Tricarboxylic Acid Cycle-Kreb's Cycle-Citric Acid Cycle

The final common oxidative pathway for carbohydrates, fats and amino acids.

TCA cycle is the predominant source in all aerobic organisms to generate NADH and FADH2 from acetyl CoA, a product obtained by the decarboxylation of pyruvate. In addition, TCA cycle is also a major pathway for interconversion of metabolites and provides substrates for amino acid synthesis by transamination as well as for fatty acid synthesis and gluconeogenesis. The cycle starts with the condensation of acetyl-CoA with oxaloacetate to form citrate, a reaction catalyzed by citrate synthase. The entire cycle can be divided into two stages: a) decarboxylating stage involving conversion of citrate to succinyl-CoA and b) reductive stage involving successive oxidation of succinate to fumarate, fumarate to malate and malate to oxaloacetate.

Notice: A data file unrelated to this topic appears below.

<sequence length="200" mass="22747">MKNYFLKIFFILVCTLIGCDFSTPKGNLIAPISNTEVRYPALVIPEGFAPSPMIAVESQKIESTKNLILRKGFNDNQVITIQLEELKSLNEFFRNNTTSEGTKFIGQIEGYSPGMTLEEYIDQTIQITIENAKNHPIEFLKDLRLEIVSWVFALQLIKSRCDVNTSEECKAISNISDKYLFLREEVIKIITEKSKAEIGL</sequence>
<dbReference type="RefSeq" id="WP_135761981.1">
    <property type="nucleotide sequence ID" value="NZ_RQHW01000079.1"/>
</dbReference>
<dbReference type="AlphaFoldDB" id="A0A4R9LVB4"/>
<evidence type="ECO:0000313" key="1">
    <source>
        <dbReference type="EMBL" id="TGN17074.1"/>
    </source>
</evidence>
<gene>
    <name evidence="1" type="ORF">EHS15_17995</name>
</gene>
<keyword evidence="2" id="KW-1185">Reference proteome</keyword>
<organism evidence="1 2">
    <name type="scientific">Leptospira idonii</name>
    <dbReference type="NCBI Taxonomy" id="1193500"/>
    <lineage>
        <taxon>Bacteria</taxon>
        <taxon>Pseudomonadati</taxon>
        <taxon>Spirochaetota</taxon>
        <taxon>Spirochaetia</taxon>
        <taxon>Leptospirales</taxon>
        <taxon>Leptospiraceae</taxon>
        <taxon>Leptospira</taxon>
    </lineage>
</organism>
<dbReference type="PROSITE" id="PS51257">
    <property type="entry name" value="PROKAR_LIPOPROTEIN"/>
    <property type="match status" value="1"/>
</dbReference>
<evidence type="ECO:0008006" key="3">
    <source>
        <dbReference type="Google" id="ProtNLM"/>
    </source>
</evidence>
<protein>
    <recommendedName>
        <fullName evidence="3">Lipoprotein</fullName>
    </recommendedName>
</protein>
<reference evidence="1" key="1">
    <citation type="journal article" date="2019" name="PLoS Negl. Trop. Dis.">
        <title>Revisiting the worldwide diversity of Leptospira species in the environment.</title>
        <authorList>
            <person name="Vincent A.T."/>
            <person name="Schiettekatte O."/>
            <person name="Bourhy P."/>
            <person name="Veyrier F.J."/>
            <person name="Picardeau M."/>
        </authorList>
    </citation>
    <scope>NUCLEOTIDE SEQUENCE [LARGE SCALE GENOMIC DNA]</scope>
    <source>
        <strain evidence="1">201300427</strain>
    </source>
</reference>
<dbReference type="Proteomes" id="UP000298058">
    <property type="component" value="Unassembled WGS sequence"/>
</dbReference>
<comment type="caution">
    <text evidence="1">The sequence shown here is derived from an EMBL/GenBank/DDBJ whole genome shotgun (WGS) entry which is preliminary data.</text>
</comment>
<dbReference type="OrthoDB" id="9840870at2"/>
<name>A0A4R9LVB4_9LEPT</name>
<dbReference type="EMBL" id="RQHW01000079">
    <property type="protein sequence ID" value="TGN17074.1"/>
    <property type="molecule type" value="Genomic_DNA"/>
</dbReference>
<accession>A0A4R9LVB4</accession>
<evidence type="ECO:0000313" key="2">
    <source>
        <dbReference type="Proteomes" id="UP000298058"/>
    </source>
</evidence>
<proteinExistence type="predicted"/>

Perturbation in the TCA cycle, whether caused by disease states, physical stress, or deficiencies in energy substrates leads to a wide range of metabolic disturbances and symptoms. Recent studies have even associated the dominant defects in three enzymes of TCA cycle namely, isocitrate dehydrogenase (IDH), succinate dehydrogenase (SDH) and fumarate hydratase (FH), with tumor formation. The molecular mechanisms linking the Kreb's cycle defects to tumor formation are now a major focus of research.

BioVision offers the assay kits for all the metabolites involved in the TCA cycle. These highly- sensitive and high-throughput adaptable assays are simple, rapid, and compatible with broad range of sample types.

Tricarboxylic Acid Cycle-Kreb's Cycle-Citric Acid Cycle Kits List